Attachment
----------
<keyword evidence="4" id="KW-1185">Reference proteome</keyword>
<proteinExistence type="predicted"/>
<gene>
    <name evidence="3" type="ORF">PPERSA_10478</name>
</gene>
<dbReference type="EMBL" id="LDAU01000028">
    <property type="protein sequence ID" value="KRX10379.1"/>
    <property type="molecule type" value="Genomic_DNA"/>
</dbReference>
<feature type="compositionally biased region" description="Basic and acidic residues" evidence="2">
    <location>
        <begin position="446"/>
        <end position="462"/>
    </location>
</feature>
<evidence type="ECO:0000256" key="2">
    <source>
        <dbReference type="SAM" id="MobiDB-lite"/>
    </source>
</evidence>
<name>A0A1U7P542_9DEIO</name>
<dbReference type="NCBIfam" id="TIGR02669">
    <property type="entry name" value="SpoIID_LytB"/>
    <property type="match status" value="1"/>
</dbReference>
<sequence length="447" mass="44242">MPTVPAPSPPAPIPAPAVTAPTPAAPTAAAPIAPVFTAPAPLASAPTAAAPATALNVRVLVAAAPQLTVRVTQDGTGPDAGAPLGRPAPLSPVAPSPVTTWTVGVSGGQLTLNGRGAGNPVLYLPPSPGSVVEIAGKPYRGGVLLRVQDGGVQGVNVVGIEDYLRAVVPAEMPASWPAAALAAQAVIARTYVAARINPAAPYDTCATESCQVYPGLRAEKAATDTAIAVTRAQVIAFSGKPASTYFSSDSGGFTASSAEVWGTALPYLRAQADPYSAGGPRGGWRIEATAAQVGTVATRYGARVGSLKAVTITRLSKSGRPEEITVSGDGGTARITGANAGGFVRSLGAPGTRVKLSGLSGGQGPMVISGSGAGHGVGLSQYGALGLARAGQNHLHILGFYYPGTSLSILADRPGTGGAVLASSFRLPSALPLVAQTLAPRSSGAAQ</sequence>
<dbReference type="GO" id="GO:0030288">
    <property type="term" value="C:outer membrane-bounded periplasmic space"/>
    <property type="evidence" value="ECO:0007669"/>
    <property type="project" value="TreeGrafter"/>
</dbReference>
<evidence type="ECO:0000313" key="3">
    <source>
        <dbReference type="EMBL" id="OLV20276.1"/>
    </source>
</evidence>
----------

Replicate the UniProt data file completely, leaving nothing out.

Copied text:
<keyword evidence="4" id="KW-1185">Reference proteome</keyword>
<proteinExistence type="predicted"/>
<gene>
    <name evidence="3" type="ORF">PPERSA_10478</name>
</gene>
<dbReference type="EMBL" id="LDAU01000028">
    <property type="protein sequence ID" value="KRX10379.1"/>
    <property type="molecule type" value="Genomic_DNA"/>
</dbReference>
<feature type="compositionally biased region" description="Basic and acidic residues" evidence="2">
    <location>
        <begin position="446"/>
        <end position="462"/>
    </location>
</feature>
<evidence type="ECO:0000256" key="2">
    <source>
        <dbReference type="SAM" id="MobiDB-lite"/>
    </source>
</evidence>
<name>A0A1U7P542_9DEIO</name>
<dbReference type="NCBIfam" id="TIGR02669">
    <property type="entry name" value="SpoIID_LytB"/>
    <property type="match status" value="1"/>
</dbReference>
<sequence length="447" mass="44242">MPTVPAPSPPAPIPAPAVTAPTPAAPTAAAPIAPVFTAPAPLASAPTAAAPATALNVRVLVAAAPQLTVRVTQDGTGPDAGAPLGRPAPLSPVAPSPVTTWTVGVSGGQLTLNGRGAGNPVLYLPPSPGSVVEIAGKPYRGGVLLRVQDGGVQGVNVVGIEDYLRAVVPAEMPASWPAAALAAQAVIARTYVAARINPAAPYDTCATESCQVYPGLRAEKAATDTAIAVTRAQVIAFSGKPASTYFSSDSGGFTASSAEVWGTALPYLRAQADPYSAGGPRGGWRIEATAAQVGTVATRYGARVGSLKAVTITRLSKSGRPEEITVSGDGGTARITGANAGGFVRSLGAPGTRVKLSGLSGGQGPMVISGSGAGHGVGLSQYGALGLARAGQNHLHILGFYYPGTSLSILADRPGTGGAVLASSFRLPSALPLVAQTLAPRSSGAAQ</sequence>
<dbReference type="GO" id="GO:0030288">
    <property type="term" value="C:outer membrane-bounded periplasmic space"/>
    <property type="evidence" value="ECO:0007669"/>
    <property type="project" value="TreeGrafter"/>
</dbReference>
<evidence type="ECO:0000313" key="3">
    <source>
        <dbReference type="EMBL" id="OLV20276.1"/>
    </source>
</evidence>